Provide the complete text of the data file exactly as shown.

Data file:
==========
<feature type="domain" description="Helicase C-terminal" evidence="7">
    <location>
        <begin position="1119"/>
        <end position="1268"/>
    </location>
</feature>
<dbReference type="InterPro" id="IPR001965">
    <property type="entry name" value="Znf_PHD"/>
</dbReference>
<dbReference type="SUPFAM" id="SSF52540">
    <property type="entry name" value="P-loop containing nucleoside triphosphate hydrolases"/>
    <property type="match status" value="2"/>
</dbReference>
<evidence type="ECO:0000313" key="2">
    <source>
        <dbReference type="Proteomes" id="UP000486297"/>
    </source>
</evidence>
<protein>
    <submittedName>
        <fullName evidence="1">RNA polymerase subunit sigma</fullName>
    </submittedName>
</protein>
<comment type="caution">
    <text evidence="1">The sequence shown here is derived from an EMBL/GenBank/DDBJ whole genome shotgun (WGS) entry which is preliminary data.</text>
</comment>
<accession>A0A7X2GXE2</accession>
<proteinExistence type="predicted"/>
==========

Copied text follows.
<feature type="domain" description="Helicase C-terminal" evidence="7">
    <location>
        <begin position="1119"/>
        <end position="1268"/>
    </location>
</feature>
<dbReference type="InterPro" id="IPR001965">
    <property type="entry name" value="Znf_PHD"/>
</dbReference>
<dbReference type="SUPFAM" id="SSF52540">
    <property type="entry name" value="P-loop containing nucleoside triphosphate hydrolases"/>
    <property type="match status" value="2"/>
</dbReference>
<evidence type="ECO:0000313" key="2">
    <source>
        <dbReference type="Proteomes" id="UP000486297"/>
    </source>
</evidence>
<protein>
    <submittedName>
        <fullName evidence="1">RNA polymerase subunit sigma</fullName>
    </submittedName>
</protein>
<comment type="caution">
    <text evidence="1">The sequence shown here is derived from an EMBL/GenBank/DDBJ whole genome shotgun (WGS) entry which is preliminary data.</text>
</comment>
<accession>A0A7X2GXE2</accession>
<proteinExistence type="predicted"/>